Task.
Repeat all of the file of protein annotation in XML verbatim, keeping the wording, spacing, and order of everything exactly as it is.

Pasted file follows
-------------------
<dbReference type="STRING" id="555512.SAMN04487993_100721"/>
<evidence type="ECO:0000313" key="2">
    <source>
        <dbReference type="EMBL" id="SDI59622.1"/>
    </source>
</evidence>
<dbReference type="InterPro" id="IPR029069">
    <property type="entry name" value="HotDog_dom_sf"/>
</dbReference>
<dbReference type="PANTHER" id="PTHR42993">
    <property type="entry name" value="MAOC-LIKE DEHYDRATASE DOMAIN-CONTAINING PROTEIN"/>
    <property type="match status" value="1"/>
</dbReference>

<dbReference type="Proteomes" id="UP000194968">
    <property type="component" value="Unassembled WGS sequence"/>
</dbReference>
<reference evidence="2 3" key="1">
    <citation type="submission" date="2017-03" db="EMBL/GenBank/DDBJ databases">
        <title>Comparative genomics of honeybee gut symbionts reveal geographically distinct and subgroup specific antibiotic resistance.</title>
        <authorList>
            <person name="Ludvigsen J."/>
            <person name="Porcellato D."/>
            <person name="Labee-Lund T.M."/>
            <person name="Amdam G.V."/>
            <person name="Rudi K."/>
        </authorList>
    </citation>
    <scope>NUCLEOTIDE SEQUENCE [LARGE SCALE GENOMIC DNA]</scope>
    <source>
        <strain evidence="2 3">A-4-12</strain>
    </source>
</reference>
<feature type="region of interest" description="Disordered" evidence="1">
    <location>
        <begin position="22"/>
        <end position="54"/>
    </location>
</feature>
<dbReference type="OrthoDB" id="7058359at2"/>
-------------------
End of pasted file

<dbReference type="STRING" id="555512.SAMN04487993_100721"/>
<evidence type="ECO:0000313" key="2">
    <source>
        <dbReference type="EMBL" id="SDI59622.1"/>
    </source>
</evidence>
<dbReference type="InterPro" id="IPR029069">
    <property type="entry name" value="HotDog_dom_sf"/>
</dbReference>
<dbReference type="PANTHER" id="PTHR42993">
    <property type="entry name" value="MAOC-LIKE DEHYDRATASE DOMAIN-CONTAINING PROTEIN"/>
    <property type="match status" value="1"/>
</dbReference>

<dbReference type="Proteomes" id="UP000194968">
    <property type="component" value="Unassembled WGS sequence"/>
</dbReference>
<reference evidence="2 3" key="1">
    <citation type="submission" date="2017-03" db="EMBL/GenBank/DDBJ databases">
        <title>Comparative genomics of honeybee gut symbionts reveal geographically distinct and subgroup specific antibiotic resistance.</title>
        <authorList>
            <person name="Ludvigsen J."/>
            <person name="Porcellato D."/>
            <person name="Labee-Lund T.M."/>
            <person name="Amdam G.V."/>
            <person name="Rudi K."/>
        </authorList>
    </citation>
    <scope>NUCLEOTIDE SEQUENCE [LARGE SCALE GENOMIC DNA]</scope>
    <source>
        <strain evidence="2 3">A-4-12</strain>
    </source>
</reference>
<feature type="region of interest" description="Disordered" evidence="1">
    <location>
        <begin position="22"/>
        <end position="54"/>
    </location>
</feature>
<dbReference type="OrthoDB" id="7058359at2"/>